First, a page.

The 2020 guide to electric vehicles
With a ban on new petrol or diesel cars in the UK potentially starting as early as 2032, it’s time that we all get educated on the different types of electric vehicles available on the market. If you’re looking into buying an electric vehicle, you’ve probably seen they come in quite a variety of different types, which can get confusing. In this article, we’ll outline the different types of electric vehicles, the acronyms you’ll come across, and the benefits of each one to help you decide which type suits you best.
The 3 main categories of electric vehicles
100% electric zero emission
These vehicles produce zero emissions and are great for the environment. They’re powered purely by batteries which owners recharge either at home or at public charging points. Charging at home using a dedicated home charger is usually the preferred method for owners. In terms of costs, a fully installed home charging point costs from £299 with the government OLEV grant and once it’s installed, you’ll only be paying for the electricity you use.
Becoming increasingly popular in the SUV market, a hybrid vehicle is the combination of a petrol or diesel engine with an electric motor and a battery. The vehicle will switch between using the electric motor and the petrol or diesel engine depending on your journey and driving style.
Hydrogen fuel cell vehicles
The newest technology of the lot. A hydrogen fuel cell vehicle powers the car by a series of chemical reactions between oxygen and hydrogen to generate electricity. The potential solution for an eco-friendly method of transport, the only waste product that these vehicles produce is water from the tailpipe. Hyundai have recently developed their own hydrogen powered car with the Hyundai NEXO.
It all sounds pretty simple right? Well if you’re in the market for an EV then you’ll likely come up against some acronyms which explain what type of EV the vehicle is. Many of these are variants of hybrid vehicles, with several options available. See our acronym buster for a summary of what these acronyms mean:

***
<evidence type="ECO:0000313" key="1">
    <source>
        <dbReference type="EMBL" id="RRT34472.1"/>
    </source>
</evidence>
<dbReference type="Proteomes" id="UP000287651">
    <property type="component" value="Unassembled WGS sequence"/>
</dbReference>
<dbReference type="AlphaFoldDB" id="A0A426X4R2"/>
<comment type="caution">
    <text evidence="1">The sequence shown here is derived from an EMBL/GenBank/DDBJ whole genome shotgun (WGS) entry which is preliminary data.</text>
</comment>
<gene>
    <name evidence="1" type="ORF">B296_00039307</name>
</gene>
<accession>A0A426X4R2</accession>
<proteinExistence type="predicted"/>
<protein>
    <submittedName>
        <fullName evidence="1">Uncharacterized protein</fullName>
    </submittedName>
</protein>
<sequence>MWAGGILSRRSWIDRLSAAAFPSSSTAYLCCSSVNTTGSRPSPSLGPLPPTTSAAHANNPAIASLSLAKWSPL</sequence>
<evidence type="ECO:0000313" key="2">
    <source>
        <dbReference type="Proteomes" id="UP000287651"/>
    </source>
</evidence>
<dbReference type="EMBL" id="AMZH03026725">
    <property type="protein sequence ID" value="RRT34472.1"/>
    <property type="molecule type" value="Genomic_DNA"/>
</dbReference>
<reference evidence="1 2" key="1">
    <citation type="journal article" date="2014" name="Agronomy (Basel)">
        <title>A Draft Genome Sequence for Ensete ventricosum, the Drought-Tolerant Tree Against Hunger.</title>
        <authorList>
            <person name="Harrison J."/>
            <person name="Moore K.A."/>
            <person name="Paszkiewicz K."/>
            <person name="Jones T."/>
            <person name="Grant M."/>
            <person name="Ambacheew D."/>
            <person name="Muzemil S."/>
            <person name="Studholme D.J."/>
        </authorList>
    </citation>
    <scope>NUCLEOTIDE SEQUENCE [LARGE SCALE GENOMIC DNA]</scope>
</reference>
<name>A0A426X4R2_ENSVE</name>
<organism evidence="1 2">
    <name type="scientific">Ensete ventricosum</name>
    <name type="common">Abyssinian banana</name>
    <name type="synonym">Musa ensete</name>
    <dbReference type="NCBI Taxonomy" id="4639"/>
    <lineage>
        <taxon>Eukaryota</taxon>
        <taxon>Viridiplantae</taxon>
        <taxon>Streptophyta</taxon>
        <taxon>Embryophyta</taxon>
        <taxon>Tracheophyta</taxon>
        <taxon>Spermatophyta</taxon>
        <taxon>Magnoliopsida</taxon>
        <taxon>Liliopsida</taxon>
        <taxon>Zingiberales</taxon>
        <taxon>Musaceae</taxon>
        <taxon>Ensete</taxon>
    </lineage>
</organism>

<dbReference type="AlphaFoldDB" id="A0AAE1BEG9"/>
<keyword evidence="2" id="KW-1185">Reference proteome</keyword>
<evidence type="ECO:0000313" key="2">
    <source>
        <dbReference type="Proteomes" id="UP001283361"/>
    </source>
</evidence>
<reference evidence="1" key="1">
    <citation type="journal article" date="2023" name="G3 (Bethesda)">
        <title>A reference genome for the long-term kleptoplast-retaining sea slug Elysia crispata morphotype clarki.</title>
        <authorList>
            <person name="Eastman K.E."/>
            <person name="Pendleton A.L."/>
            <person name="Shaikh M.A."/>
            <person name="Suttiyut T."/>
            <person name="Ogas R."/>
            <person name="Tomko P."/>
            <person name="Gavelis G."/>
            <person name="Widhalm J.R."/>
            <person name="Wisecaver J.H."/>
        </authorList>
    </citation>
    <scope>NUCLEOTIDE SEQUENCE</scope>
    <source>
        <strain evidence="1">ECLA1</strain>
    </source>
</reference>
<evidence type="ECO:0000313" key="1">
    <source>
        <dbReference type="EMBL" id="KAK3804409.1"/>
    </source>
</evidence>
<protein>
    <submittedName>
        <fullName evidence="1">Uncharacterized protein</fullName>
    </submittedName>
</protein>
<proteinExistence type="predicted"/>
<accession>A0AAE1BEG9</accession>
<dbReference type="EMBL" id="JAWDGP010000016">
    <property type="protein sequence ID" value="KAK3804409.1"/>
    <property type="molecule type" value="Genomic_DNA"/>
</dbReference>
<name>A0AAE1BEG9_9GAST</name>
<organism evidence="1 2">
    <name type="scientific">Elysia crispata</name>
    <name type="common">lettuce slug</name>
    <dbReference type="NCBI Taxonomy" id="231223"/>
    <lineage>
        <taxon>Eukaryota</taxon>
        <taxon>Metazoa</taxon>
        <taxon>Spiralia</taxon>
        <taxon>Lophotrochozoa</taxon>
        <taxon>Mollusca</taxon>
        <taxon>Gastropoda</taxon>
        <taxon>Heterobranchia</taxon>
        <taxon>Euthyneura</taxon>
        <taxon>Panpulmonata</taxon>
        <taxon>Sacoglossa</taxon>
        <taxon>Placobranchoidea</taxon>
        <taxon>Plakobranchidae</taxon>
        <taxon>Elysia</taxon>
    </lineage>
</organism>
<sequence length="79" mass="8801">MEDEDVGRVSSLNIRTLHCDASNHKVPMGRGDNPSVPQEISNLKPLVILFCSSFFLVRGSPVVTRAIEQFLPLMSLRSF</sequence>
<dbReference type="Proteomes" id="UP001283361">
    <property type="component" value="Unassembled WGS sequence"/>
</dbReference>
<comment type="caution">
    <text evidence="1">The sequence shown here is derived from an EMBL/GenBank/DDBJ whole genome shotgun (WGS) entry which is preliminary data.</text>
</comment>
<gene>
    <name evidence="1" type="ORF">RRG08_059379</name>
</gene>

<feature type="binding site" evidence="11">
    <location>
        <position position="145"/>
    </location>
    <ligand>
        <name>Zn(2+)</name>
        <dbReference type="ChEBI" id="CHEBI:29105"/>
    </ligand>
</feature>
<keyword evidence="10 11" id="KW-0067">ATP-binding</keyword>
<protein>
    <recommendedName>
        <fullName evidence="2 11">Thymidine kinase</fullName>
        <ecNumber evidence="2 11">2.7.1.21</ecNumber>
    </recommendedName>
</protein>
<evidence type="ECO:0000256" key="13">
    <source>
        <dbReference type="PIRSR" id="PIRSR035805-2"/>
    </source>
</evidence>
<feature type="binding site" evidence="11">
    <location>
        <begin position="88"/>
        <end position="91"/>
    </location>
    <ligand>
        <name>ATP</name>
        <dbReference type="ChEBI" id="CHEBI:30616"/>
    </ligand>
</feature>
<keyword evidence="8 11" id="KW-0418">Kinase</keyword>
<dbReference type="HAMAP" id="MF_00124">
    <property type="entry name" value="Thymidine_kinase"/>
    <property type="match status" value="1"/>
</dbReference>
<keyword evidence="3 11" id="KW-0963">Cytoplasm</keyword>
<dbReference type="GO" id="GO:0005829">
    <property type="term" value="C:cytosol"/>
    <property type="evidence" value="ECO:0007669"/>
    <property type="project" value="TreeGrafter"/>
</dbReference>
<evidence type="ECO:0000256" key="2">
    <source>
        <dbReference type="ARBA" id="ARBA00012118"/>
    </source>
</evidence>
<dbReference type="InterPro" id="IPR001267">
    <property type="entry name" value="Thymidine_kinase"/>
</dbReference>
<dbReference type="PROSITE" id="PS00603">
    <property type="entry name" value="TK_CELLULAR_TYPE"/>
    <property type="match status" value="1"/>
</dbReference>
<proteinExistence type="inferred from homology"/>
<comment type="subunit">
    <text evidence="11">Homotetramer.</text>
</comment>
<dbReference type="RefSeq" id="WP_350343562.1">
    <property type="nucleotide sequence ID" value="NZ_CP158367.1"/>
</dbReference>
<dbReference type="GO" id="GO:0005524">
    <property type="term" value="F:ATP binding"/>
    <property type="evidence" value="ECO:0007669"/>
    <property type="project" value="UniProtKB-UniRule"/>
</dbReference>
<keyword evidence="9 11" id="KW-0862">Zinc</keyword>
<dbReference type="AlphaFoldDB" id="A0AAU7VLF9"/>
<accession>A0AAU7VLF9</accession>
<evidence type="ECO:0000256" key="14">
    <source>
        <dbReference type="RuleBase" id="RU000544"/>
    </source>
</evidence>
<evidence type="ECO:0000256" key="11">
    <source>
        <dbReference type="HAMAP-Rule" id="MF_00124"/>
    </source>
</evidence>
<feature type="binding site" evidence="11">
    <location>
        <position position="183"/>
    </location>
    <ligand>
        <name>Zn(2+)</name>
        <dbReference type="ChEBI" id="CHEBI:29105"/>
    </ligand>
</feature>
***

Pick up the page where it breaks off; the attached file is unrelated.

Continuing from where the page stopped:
What is an EV?
EV stands for Electric Vehicle. This term usually incorporates all the different type of electric vehicles listed below, so if you hear the term EV then it’s worth checking which type it is.
What is a BEV?
BEV stands for a Battery Electric Vehicles. These vehicles are operated by a battery and have no internal combustion engine (ICE). Also known as “fully electric” cars, they need to be plugged in to charge them, either at home or at a charging point. Interestingly, these cars have no exhausts, no clutch or gears and run silently.
What is a HEV?
HEV stands for Hybrid Electric Vehicle . These vehicles are operated by both electric and an ICE. The key point here is that the battery is charged by the engine so there’s no need to plug these vehicles in. Usually just running at low speeds, the engine will only kick in when you want to go faster. A Hybrid would be better than an electric car if you are likely to be doing longer journeys a few times a week, as it allows you to simple utilise the fuel reserves rather than hunt for a charging point in order to get to your destination.
What is a PHEV?
You guessed it, PHEV stands for a Plug-in Hybrid Electric Vehicle. These are the same as the HEV above but you will need to plug these in to charge them. The P used for Plug-in only appears here, fortunately they assume everyone knows that BEVs also need plugging in or else we’d also have PBEV to add to the list of acronyms!
Example: Grandland X PHEV
What is a MHEV?
MHEV stands for a Mild Hybrid Electric Vehicle. You’d think a MHEV is very similar to a HEV but it’s actually closer to an ICE vehicle. The battery cannot propel the car forward, it simply assists the efficient running of the engine during certain functions such as the start/stop system.
Example: The New Ford Puma
If you think that’s all the acronyms used, you’d be wrong. How about a quick fire round for the rest?
- AFC – Alternative Fuel Vehicle
- FCV – Fuel Cell Vehicle
- HFCV – Hydrogen Fuel Cell Vehicle
- LCV – Low Carbon Vehicle
- ZEV – Zero Emission Vehicle
- NEV – New Energy Vehicle
As you can see there’s plenty of crossover with all of these terms, so we hope this article has helped you understand the world of electric vehicles a little better. Here at Perrys we’re very excited to offer alternative fuel vehicles at our dealerships across the country. Why not get in touch with your local dealership and check out the types of electric and hybrid vehicles we offer?